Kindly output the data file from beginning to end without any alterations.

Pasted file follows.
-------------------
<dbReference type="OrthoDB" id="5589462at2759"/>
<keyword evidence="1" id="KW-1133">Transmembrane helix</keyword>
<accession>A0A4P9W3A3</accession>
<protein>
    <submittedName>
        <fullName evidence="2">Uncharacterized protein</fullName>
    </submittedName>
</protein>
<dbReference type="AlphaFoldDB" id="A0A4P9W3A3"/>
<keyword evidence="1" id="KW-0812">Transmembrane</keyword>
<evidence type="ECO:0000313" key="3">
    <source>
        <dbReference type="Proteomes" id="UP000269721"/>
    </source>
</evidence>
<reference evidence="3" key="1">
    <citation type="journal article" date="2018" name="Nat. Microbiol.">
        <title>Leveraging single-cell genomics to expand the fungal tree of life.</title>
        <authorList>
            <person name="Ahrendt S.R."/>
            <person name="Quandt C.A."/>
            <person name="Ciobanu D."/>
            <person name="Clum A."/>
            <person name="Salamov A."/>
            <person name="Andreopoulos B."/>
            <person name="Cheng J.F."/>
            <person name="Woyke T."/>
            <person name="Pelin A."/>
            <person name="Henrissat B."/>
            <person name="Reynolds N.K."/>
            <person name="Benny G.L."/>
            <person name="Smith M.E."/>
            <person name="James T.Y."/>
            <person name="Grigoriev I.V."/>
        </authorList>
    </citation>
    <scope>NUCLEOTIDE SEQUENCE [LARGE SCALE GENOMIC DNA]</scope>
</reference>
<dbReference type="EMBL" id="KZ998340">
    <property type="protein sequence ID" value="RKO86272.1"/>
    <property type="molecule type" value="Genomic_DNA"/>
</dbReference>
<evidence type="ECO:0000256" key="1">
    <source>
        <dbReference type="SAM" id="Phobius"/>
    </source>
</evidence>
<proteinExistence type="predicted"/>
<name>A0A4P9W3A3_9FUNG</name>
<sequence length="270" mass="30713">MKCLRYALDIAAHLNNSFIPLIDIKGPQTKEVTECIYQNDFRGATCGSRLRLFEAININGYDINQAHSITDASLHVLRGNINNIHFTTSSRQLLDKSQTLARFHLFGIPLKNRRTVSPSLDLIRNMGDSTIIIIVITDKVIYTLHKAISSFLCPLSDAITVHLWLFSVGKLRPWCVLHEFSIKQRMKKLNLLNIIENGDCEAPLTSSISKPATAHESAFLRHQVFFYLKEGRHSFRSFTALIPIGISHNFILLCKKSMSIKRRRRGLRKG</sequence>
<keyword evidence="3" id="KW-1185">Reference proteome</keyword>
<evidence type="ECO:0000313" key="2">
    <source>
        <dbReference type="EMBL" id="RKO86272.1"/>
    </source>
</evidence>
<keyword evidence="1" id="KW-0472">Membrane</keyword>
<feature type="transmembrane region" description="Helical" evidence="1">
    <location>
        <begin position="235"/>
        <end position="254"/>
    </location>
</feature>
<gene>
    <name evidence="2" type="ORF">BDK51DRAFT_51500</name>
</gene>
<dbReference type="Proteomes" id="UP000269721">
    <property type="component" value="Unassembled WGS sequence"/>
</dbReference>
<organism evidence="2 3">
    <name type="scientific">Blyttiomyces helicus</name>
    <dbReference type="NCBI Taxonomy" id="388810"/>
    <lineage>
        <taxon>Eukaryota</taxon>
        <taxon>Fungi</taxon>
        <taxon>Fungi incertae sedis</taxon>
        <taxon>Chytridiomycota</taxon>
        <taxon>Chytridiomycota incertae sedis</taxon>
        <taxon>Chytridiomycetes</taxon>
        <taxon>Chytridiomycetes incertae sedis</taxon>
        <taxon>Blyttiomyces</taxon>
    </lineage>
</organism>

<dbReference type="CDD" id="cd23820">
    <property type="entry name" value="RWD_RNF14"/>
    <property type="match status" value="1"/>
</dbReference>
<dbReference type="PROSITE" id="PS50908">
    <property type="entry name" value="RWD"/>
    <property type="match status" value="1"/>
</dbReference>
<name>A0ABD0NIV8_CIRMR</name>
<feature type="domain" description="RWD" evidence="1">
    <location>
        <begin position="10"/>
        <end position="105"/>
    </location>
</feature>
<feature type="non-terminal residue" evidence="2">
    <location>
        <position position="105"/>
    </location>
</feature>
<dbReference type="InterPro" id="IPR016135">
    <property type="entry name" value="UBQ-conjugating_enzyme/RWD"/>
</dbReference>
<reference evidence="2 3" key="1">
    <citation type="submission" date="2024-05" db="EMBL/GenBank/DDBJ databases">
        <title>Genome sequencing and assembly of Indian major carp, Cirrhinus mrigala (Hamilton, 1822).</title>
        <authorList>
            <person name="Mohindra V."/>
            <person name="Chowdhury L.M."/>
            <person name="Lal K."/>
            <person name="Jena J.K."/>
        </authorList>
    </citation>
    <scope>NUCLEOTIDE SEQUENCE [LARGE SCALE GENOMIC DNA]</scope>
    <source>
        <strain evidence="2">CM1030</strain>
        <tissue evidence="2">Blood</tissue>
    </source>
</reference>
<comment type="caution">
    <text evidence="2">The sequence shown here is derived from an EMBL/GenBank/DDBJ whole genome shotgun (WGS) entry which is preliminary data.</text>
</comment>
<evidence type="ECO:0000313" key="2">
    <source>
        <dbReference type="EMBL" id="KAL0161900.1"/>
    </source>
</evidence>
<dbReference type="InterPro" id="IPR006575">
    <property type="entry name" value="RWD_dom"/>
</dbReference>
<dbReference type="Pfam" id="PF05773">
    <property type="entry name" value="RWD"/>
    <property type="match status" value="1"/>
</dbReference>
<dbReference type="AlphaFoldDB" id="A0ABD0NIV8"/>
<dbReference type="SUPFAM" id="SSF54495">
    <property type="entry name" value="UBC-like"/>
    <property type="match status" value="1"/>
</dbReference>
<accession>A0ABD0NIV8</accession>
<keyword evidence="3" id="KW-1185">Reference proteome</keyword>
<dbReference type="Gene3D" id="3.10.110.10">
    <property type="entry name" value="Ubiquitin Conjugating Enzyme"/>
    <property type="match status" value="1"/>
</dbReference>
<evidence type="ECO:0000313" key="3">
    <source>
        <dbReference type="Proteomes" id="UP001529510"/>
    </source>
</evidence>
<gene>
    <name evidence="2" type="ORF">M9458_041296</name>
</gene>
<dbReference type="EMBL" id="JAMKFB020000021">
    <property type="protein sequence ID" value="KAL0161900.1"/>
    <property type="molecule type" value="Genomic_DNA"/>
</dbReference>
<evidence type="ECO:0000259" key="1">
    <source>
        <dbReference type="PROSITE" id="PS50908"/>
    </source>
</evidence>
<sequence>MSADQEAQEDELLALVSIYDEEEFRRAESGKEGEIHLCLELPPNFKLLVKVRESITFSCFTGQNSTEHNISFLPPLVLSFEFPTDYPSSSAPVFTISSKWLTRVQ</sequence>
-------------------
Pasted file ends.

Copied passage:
<dbReference type="OrthoDB" id="5589462at2759"/>
<keyword evidence="1" id="KW-1133">Transmembrane helix</keyword>
<accession>A0A4P9W3A3</accession>
<protein>
    <submittedName>
        <fullName evidence="2">Uncharacterized protein</fullName>
    </submittedName>
</protein>
<dbReference type="AlphaFoldDB" id="A0A4P9W3A3"/>
<keyword evidence="1" id="KW-0812">Transmembrane</keyword>
<evidence type="ECO:0000313" key="3">
    <source>
        <dbReference type="Proteomes" id="UP000269721"/>
    </source>
</evidence>
<reference evidence="3" key="1">
    <citation type="journal article" date="2018" name="Nat. Microbiol.">
        <title>Leveraging single-cell genomics to expand the fungal tree of life.</title>
        <authorList>
            <person name="Ahrendt S.R."/>
            <person name="Quandt C.A."/>
            <person name="Ciobanu D."/>
            <person name="Clum A."/>
            <person name="Salamov A."/>
            <person name="Andreopoulos B."/>
            <person name="Cheng J.F."/>
            <person name="Woyke T."/>
            <person name="Pelin A."/>
            <person name="Henrissat B."/>
            <person name="Reynolds N.K."/>
            <person name="Benny G.L."/>
            <person name="Smith M.E."/>
            <person name="James T.Y."/>
            <person name="Grigoriev I.V."/>
        </authorList>
    </citation>
    <scope>NUCLEOTIDE SEQUENCE [LARGE SCALE GENOMIC DNA]</scope>
</reference>
<dbReference type="EMBL" id="KZ998340">
    <property type="protein sequence ID" value="RKO86272.1"/>
    <property type="molecule type" value="Genomic_DNA"/>
</dbReference>
<evidence type="ECO:0000256" key="1">
    <source>
        <dbReference type="SAM" id="Phobius"/>
    </source>
</evidence>
<proteinExistence type="predicted"/>
<name>A0A4P9W3A3_9FUNG</name>
<sequence length="270" mass="30713">MKCLRYALDIAAHLNNSFIPLIDIKGPQTKEVTECIYQNDFRGATCGSRLRLFEAININGYDINQAHSITDASLHVLRGNINNIHFTTSSRQLLDKSQTLARFHLFGIPLKNRRTVSPSLDLIRNMGDSTIIIIVITDKVIYTLHKAISSFLCPLSDAITVHLWLFSVGKLRPWCVLHEFSIKQRMKKLNLLNIIENGDCEAPLTSSISKPATAHESAFLRHQVFFYLKEGRHSFRSFTALIPIGISHNFILLCKKSMSIKRRRRGLRKG</sequence>
<keyword evidence="3" id="KW-1185">Reference proteome</keyword>
<evidence type="ECO:0000313" key="2">
    <source>
        <dbReference type="EMBL" id="RKO86272.1"/>
    </source>
</evidence>
<keyword evidence="1" id="KW-0472">Membrane</keyword>
<feature type="transmembrane region" description="Helical" evidence="1">
    <location>
        <begin position="235"/>
        <end position="254"/>
    </location>
</feature>
<gene>
    <name evidence="2" type="ORF">BDK51DRAFT_51500</name>
</gene>
<dbReference type="Proteomes" id="UP000269721">
    <property type="component" value="Unassembled WGS sequence"/>
</dbReference>
<organism evidence="2 3">
    <name type="scientific">Blyttiomyces helicus</name>
    <dbReference type="NCBI Taxonomy" id="388810"/>
    <lineage>
        <taxon>Eukaryota</taxon>
        <taxon>Fungi</taxon>
        <taxon>Fungi incertae sedis</taxon>
        <taxon>Chytridiomycota</taxon>
        <taxon>Chytridiomycota incertae sedis</taxon>
        <taxon>Chytridiomycetes</taxon>
        <taxon>Chytridiomycetes incertae sedis</taxon>
        <taxon>Blyttiomyces</taxon>
    </lineage>
</organism>

<dbReference type="CDD" id="cd23820">
    <property type="entry name" value="RWD_RNF14"/>
    <property type="match status" value="1"/>
</dbReference>
<dbReference type="PROSITE" id="PS50908">
    <property type="entry name" value="RWD"/>
    <property type="match status" value="1"/>
</dbReference>
<name>A0ABD0NIV8_CIRMR</name>
<feature type="domain" description="RWD" evidence="1">
    <location>
        <begin position="10"/>
        <end position="105"/>
    </location>
</feature>
<feature type="non-terminal residue" evidence="2">
    <location>
        <position position="105"/>
    </location>
</feature>
<dbReference type="InterPro" id="IPR016135">
    <property type="entry name" value="UBQ-conjugating_enzyme/RWD"/>
</dbReference>
<reference evidence="2 3" key="1">
    <citation type="submission" date="2024-05" db="EMBL/GenBank/DDBJ databases">
        <title>Genome sequencing and assembly of Indian major carp, Cirrhinus mrigala (Hamilton, 1822).</title>
        <authorList>
            <person name="Mohindra V."/>
            <person name="Chowdhury L.M."/>
            <person name="Lal K."/>
            <person name="Jena J.K."/>
        </authorList>
    </citation>
    <scope>NUCLEOTIDE SEQUENCE [LARGE SCALE GENOMIC DNA]</scope>
    <source>
        <strain evidence="2">CM1030</strain>
        <tissue evidence="2">Blood</tissue>
    </source>
</reference>
<comment type="caution">
    <text evidence="2">The sequence shown here is derived from an EMBL/GenBank/DDBJ whole genome shotgun (WGS) entry which is preliminary data.</text>
</comment>
<evidence type="ECO:0000313" key="2">
    <source>
        <dbReference type="EMBL" id="KAL0161900.1"/>
    </source>
</evidence>
<dbReference type="InterPro" id="IPR006575">
    <property type="entry name" value="RWD_dom"/>
</dbReference>
<dbReference type="Pfam" id="PF05773">
    <property type="entry name" value="RWD"/>
    <property type="match status" value="1"/>
</dbReference>
<dbReference type="AlphaFoldDB" id="A0ABD0NIV8"/>
<dbReference type="SUPFAM" id="SSF54495">
    <property type="entry name" value="UBC-like"/>
    <property type="match status" value="1"/>
</dbReference>
<accession>A0ABD0NIV8</accession>
<keyword evidence="3" id="KW-1185">Reference proteome</keyword>
<dbReference type="Gene3D" id="3.10.110.10">
    <property type="entry name" value="Ubiquitin Conjugating Enzyme"/>
    <property type="match status" value="1"/>
</dbReference>
<evidence type="ECO:0000313" key="3">
    <source>
        <dbReference type="Proteomes" id="UP001529510"/>
    </source>
</evidence>
<gene>
    <name evidence="2" type="ORF">M9458_041296</name>
</gene>
<dbReference type="EMBL" id="JAMKFB020000021">
    <property type="protein sequence ID" value="KAL0161900.1"/>
    <property type="molecule type" value="Genomic_DNA"/>
</dbReference>
<evidence type="ECO:0000259" key="1">
    <source>
        <dbReference type="PROSITE" id="PS50908"/>
    </source>
</evidence>
<sequence>MSADQEAQEDELLALVSIYDEEEFRRAESGKEGEIHLCLELPPNFKLLVKVRESITFSCFTGQNSTEHNISFLPPLVLSFEFPTDYPSSSAPVFTISSKWLTRVQ</sequence>